* The least expensive non-hybrid car listed above was $24k, but its easy to find even a new car for much less than $24k.
* There’s the time value of money issue. Since you pay so much more upfront for a hybrid, you either pay interest or lose liquidity and interest/earnings that you would have if you saved and invested that money.
* Insurance and taxes are that much more. (Taxes are explicit in gas prices, but hidden in car purchase prices.)
* Maintenance on a non-hybrid is cheaper.
* Even if you plan to keep the car for 8-12 years, you’re pretty much screwed if something happens and the hybrid is totaled after 5 years. (Even if you still have collision insurance, the book value is bound to be worthless.)

Just a few months ago, I bought a one-year-old Saturn Ion for just under $10k. Even though I drive roughly 30k miles/year, I’m pretty sure that was a good financial decision. (Of course, I could change my tune if gas prices multiply 3x again over the next 10 years.)

deepali
12 years ago

I think the “green” factor (aka, externalities not being account for above) is important as well. Early investment in sustainable technologies might not seem economical right now, but as we approach the tipping point, it will be more beneficial (and cheaper) in the long run. And we really have to start thinking more long-term and less short-term.
The investment in a hybrid is not just in terms of gas savings, it’s also planet savings. The planet might still be fine when I die, but it won’t be when your kids are my age.

Of course, this assumes that most parents care about the legacy they leave for their kids. Sometimes I do wonder….

childfreelife
12 years ago

Your estimate is good as long as gasoline settles around 4.91 per gallon and doesn’t continue to go up in price over the next few years quickly.

A trade in of your old car could easily pay for the difference between the old car and the new car.

However, I think that hydrogen is the future. We shouldn’t be using any fossil fuels in our cars.

felix
12 years ago

One thing I noticed is the average efficiency column on the table is merely adding the highway efficiency to the city efficiency and divide the sum by 2. This means that you use your car as much on the highway as you are in a city. Generally, this isn’t true for most people, who spend most of their time driving in a city.

R Bitrator
12 years ago

this reminds me of the smug episode on southpark, you treehuggers should be using the extra $4000 – $8000 for something a little more productive.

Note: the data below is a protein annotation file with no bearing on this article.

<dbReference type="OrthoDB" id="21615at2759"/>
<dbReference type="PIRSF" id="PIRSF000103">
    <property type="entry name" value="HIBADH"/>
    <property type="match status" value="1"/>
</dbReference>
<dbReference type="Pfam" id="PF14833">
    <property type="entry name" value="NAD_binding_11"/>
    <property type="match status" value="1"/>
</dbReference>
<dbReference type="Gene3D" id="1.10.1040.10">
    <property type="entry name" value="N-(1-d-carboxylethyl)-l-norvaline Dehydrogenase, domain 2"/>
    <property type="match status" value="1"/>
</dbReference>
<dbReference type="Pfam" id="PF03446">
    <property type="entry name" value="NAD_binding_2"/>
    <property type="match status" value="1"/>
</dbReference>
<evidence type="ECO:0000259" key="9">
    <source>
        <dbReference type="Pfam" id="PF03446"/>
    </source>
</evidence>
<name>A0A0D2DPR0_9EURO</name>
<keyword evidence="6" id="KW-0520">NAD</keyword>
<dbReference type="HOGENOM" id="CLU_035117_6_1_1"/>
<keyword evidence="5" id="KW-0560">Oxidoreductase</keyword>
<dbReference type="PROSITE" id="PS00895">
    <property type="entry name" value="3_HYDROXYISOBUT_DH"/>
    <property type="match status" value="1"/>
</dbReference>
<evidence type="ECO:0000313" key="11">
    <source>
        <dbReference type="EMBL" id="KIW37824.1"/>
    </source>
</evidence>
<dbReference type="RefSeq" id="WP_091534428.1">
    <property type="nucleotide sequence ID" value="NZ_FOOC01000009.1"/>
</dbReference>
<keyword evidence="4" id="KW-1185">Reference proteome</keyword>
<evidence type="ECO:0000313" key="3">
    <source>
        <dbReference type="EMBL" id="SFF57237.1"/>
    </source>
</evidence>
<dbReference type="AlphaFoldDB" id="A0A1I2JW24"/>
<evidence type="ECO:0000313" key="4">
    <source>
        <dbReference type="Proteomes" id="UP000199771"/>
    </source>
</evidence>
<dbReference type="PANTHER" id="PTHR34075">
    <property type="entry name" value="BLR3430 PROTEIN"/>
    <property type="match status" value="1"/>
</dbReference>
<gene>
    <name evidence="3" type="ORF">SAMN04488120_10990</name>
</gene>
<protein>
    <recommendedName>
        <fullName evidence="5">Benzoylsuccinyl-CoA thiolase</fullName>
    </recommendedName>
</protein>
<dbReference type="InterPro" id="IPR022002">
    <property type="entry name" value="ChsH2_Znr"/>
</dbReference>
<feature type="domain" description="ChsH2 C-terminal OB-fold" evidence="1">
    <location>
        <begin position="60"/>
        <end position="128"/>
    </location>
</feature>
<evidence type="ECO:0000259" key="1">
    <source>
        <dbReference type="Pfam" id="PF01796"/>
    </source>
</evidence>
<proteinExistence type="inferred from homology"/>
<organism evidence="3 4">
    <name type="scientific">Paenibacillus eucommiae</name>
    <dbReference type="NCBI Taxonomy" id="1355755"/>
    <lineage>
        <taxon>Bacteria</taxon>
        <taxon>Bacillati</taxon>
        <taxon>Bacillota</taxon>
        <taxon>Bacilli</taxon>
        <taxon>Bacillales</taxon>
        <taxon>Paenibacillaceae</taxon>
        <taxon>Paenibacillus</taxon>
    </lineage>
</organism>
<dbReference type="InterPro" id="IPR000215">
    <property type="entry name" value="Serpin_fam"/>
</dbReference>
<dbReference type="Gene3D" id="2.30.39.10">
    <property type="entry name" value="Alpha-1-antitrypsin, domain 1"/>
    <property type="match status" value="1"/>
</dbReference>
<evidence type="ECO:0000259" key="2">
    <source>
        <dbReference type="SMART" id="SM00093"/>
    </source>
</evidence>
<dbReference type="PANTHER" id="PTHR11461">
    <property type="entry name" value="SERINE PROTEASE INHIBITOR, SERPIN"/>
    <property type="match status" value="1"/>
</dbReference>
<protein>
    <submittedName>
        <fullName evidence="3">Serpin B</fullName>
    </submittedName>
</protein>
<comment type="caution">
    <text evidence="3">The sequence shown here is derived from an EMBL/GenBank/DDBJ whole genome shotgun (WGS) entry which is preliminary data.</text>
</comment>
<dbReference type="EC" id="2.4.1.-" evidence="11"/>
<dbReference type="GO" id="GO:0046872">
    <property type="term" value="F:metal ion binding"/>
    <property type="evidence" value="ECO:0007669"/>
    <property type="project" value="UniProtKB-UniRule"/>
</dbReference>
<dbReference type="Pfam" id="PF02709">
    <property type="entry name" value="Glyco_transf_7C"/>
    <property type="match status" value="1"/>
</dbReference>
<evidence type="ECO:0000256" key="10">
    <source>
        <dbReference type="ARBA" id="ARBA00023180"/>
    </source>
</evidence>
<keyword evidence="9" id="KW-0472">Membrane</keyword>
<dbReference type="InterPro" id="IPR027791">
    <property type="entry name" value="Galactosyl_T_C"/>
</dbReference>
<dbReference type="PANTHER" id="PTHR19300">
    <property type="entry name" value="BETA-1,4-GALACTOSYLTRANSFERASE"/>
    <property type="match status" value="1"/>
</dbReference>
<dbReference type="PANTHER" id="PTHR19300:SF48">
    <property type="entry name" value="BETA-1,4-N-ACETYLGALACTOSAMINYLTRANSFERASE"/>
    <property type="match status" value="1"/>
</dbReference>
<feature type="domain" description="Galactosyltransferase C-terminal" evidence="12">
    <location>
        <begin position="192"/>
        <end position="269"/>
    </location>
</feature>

Also no one seems to mention the $5000 battery replacement that you will need to do in 5 years – choke on that exhaust smoke.

Martha Beddoe
12 years ago

Gee – we paid $23.5 for our Prius in 2005. The place we bought it from is listing its 2008’s at comparable prices. That should change your analysis somewhat.

It is possible to convert this car to a “plug-in” vehicle, using aftermarket technology (and yes, it voids the warranty). Further into ownership, a conversion once the car is out from warranty could further impact the analysis.

So far, maintenance costs are equivalent to a non-hybrid car; nothing too spectacular and we are up to 60K on the vehicle. Insuring it has not cost any more than a normal car.

I noticed a bit of a**hattery above about the battery replacement supposedly needed in five years; well, the jury’s out on it still. Some of them seem to go for quite a bit longer than 5 years. Also, the battery is recyclable; most normal tailpipe smokers aren’t so much.

Emily @ Taking Charge
12 years ago

Yeah, several months ago I needed a new car, and I had just graduated college so my dad bought it for me. We had been really interested in a hybrid, , specifically a Prius, both for the lower amount of gas that would be used and the environmental aspect. But we talked to a family friend who used to work at Toyota and he said it would not be a good investment. He said at this point, hybrid cars are extremely expensive to fix if something in the hybrid system breaks. Also, he said we’d be paying so much extra up front for the hybrid over a regular car, it would take so long to pay off the difference, I actually wouldn’t be saving on gas. We looked at the Corolla but ended up going with a Saturn Ion, which was less expensive and much sleeker. I love it and have had no problems, and get pretty good mileage. Now that gas prices are getting so high, though, I’m considering getting a Vespa so I can use my car less.

Irene
12 years ago

I wonder how you arrived at the cost of the gas per year? What’s the assumption on the price of gas per gallon?

Bert
12 years ago

It gets somewhat worse if you factor in the investment income you could make from the cash savings at purchase. $5k invested at 5% over 6 years is an extra $1700 you would have to make up with gas savings

OBD-II Trouble Codes
12 years ago

I realize there are already a number of comments on the Prius vs Corolla debate. I bought a new Prius a few months ago (I’m CDN so I paid the price you posted). I wouldn’t be caught driving a Corolla. It’s not a good fit for my values and it is smaller than the Prius. The hatch in the Prius makes a WORLD of difference in interior room. Let’s not forget the base Prius in Canada is $29,500, not $32K. Maybe it would be better to use that price in your comparison.